In this section, we'll address the challenge of accessing a multitude of data sources in a little more detail. Every data store provides a native access method. Each database vendor provides a vendor-specific API to ease database access. Non-DBMS data can be accessed via data-specific APIs, such as the Microsoft Windows NT Directory Service API or the Messaging API (MAPI) for accessing mail data, or via file system APIs. By using the native access method for each data store, a developer can use the full power of each store. However, this technique requires the developer to learn how to use each access method—that is, the developer must understand the API functions as well as how to use them efficiently and how to use diagnostic and configuration tools associated with the data store. The cost of training developers on all the data access methods used within a company can be quite high.
Instead of using native data access methods, developers can choose to use a generic, vendor-neutral API such as the Microsoft ODBC interface. ODBC is a C programming language interface for accessing data in a DBMS using Structured Query Language (SQL). An ODBC driver manager provides the programming interface and run-time components you need to locate DBMS-specific drivers. ODBC drivers are typically supplied by the DBMS vendor. These drivers translate generic calls from the ODBC driver manager into calls to the native data access method.
The primary advantage of using ODBC is that developers need to learn only one API to access a wide range of DBMSs. Applications can access data from multiple DBMSs at the same time. In fact, the application developer need not even target a specific DBMS—the exact DBMS to be used can be decided when the application is deployed.
Unfortunately, there are several drawbacks to the ODBC approach. First, there must be an ODBC driver for every data store you want to access. These drivers must support SQL queries, even if the database does not use SQL for its native query language. Second, the ODBC API treats all data as relational tables. Both of these constraints can cause problems for unstructured and nonrelational data stores. Finally, the ODBC API is a standard, controlled by a committee, which means that regardless of the capabilities of the underlying DBMS, the ODBC driver can expose only functionality that is part of the standard. Modifying the API is a complex process. The committee must agree to the proposed change, specify how ODBC drivers should implement the new function(s), and specify how applications or the driver manager can detect whether a given driver supports the new specification. Drivers must be updated, and applications must ensure that the new drivers are installed or that the applications are written defensively against older drivers.
In practice, ODBC is a widely used mechanism for database access and is supported by most major DBMS vendors. For applications that work only with traditional relational databases, ODBC is a fine solution. As applications move beyond the realm of the relational DBMS (RDBMS), however, a more comprehensive solution is needed.
Another way to attack the problem of disparate data sources is to put all the data into a single data store. This approach is sometimes called the universal storage approach because the single data store is supposed to hold any and all kinds of data. Universal storage solves the problem of multiple access methods since there would only be one type of store. However, it presents a huge technical problem: writing a data store that can efficiently store and retrieve any type of data. And it presents a huge business problem: what to do about the terabytes of existing data that are stored somewhere else! The cost of converting data to the universal store would be enormous, not to mention the risk associated with the single point of failure represented by the universal store itself.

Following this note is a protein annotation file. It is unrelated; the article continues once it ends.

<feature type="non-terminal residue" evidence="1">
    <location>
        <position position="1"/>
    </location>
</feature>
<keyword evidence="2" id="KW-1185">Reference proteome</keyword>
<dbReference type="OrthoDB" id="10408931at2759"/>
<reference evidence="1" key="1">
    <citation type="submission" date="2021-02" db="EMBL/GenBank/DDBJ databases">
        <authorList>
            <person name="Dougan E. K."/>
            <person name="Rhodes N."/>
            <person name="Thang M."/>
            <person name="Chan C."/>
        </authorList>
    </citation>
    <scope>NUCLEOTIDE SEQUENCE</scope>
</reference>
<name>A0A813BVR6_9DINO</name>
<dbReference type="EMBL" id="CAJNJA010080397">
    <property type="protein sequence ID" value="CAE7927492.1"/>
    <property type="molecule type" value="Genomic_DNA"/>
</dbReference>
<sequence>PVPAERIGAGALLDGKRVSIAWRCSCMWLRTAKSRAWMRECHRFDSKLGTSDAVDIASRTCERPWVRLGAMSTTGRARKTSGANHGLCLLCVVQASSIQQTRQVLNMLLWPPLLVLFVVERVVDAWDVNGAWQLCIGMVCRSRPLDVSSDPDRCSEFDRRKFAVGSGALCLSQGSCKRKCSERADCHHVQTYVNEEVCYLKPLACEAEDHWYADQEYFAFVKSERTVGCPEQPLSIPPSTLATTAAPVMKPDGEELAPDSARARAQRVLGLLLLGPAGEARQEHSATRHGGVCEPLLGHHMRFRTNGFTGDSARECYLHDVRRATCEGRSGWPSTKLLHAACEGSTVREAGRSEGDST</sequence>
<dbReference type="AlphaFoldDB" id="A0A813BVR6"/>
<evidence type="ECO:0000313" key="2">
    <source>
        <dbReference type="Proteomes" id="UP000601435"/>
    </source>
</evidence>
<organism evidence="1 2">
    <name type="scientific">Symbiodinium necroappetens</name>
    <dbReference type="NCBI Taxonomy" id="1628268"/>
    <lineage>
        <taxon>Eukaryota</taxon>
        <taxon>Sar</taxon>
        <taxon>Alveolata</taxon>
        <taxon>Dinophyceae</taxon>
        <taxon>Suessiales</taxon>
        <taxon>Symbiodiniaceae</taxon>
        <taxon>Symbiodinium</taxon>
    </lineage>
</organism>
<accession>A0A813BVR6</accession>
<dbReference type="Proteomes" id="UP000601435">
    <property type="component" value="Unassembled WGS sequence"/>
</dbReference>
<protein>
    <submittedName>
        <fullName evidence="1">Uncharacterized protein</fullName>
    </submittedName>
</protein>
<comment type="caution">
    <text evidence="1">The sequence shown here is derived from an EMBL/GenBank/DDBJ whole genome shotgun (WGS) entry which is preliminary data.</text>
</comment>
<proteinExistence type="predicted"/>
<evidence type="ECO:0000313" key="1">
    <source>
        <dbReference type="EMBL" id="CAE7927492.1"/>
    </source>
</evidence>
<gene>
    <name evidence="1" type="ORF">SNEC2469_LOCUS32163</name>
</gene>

Realistically, the ODBC approach of a common access method seems more feasible than the universal storage approach. However, the access method cannot be limited to relational database tables and SQL queries. It must encompass all types of data.
The Microsoft Universal Data Access (UDA) architecture is designed to provide high-performance access to any type of data—structured or unstructured, relational or nonrelational—stored anywhere in the enterprise. UDA defines a set of COM interfaces that generalize the idea of accessing data, as illustrated in Figure 3-1. UDA is based on OLE DB, a set of COM interfaces for building database components. OLE DB lets data stores expose their native functionality without making nonrelational data look relational. OLE DB also provides a way for generic service components, such as specialized query processors, to augment the features of simpler data providers. Because OLE DB is optimized for efficient data access rather than ease of use, UDA also defines an application-level programming interface, called Microsoft ActiveX Data Objects (ADO). ADO exposes dual interfaces, so it can easily be used with scripting languages as well as with C++, Microsoft Visual Basic, and other developer tools. ADO is discussed further in the section "ActiveX Data Objects" later in this chapter.
Figure 3-1. The UDA architecture.
MDAC provides an implementation of UDA that includes ADO as well as an OLE DB provider for ODBC. This capability means that ADO can be used to access any database that has an ODBC driver—effectively, any major database platform. OLE DB providers are also available for other types of stores, such as the Microsoft Exchange mail store, the Windows NT Directory Services, and the Windows file system itself via Microsoft Index Server. Developers can write applications using ADO as the single data access mechanism, for existing data as well as for new data, structured or unstructured, wherever it is located.